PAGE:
Back in France: Port Vendres

S/V Goldcrest
David & Lindsay Inwood
Thu 14 Apr 2016 13:30

42:31.028N 3:06.429E Thur 14th Apr 2016


Another shortish sail (21nm) brought us to Port Vendres and a very welcome return to France.  We had to round Cap Creus to get here; the books say it is potentially dangerous but we motored around the scenic route following a 60m wide channel inside a little island.  No problems.  As we got to the other side the wind piped up and we finished the day with a lively downwind sail into harbour.  This coast is really very attractive.  It is known as the Vermillion Coast, supposedly because of a pinkish hue to the rocks (which we didn’t notice), but it is delightfully crinkly with lots of nice looking coves and the magnificent backdrop of the snow covered Pyrenees.


Finding a berth here was a bit of a challenge; our very out-of-date book guided us to one corner where we were ignored in person and on the radio.  So we moved to the other side of the harbour and were promptly told several times that we’d taken the berth of a local boat and had to move on, despite strong winds now pinning us to the harbour wall.  We did eventually manage to talk to the harbour master and he just shrugged when asked why he neither saw us nor answered the radio earlier - we’re definitely back in France!   He gave us probably the most challenging berth I’ve ever had to get into, down the end of an alleyway of boats, necessitating a right angle turn at the end in a gap only 50% larger than the boat with a brisk wind blowing us off.  Needless to say I got it wrong and it was only with the help of 2 other boaters pulling hard on our ropes that we got in.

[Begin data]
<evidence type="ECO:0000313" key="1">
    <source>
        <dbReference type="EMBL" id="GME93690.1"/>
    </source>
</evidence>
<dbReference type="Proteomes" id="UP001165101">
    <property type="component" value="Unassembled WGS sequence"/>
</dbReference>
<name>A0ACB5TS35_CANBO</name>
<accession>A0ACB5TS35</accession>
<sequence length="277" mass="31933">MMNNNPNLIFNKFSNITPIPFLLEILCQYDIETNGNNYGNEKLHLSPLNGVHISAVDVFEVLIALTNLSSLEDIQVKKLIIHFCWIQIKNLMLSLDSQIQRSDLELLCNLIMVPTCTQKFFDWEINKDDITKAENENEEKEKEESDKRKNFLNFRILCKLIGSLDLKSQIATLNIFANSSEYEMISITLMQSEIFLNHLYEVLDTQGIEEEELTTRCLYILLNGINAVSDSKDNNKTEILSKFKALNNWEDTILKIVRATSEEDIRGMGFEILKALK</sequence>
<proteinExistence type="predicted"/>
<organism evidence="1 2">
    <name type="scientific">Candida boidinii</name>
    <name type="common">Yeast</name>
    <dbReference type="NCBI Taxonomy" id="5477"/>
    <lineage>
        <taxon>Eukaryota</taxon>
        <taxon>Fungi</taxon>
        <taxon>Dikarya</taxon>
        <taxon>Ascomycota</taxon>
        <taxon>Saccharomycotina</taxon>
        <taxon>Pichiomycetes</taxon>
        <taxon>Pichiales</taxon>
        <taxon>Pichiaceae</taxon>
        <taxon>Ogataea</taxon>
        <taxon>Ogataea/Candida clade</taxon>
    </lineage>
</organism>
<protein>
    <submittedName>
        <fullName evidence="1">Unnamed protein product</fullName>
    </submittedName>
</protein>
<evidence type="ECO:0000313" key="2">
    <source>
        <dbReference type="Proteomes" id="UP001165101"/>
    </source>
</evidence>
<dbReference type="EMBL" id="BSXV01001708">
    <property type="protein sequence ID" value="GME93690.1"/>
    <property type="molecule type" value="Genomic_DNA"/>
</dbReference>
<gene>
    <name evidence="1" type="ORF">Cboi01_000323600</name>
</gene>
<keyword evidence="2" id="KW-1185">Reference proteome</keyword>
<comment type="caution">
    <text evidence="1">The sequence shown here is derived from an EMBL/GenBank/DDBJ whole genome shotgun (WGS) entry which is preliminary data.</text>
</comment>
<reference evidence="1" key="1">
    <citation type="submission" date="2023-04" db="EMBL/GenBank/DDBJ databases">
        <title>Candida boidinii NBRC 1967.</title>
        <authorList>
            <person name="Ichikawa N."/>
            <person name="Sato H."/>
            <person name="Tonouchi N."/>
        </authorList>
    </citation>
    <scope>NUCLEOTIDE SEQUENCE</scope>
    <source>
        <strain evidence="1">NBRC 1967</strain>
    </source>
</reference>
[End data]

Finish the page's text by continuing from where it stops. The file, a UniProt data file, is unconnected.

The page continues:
But what a joy to be back in France!  We went out for an evening meal - at a civilised time - and for much the same price as a day time Spanish menu, we had some of the best food we’ve eaten in a long time.  Yesterday we walked over the hills to Collioure, the next harbour and extremely attractive.  It’s very touristy, as it is cradled in a set of forts, chapels and walls dating back to medieval times.  We had another fantastic meal overlooking the anchorage before strolling back along the flat coastal route to walk off a very large lunch.



We were hoping to catch the brisk southerly winds to blow us on the remaining 50 miles ENE to Cap d’Agde, but it looking like we are in for several days of light variable daytime winds before the Tramontane returns.  This has a nasty reputation so we will have to get the last leg over with before the end of next week.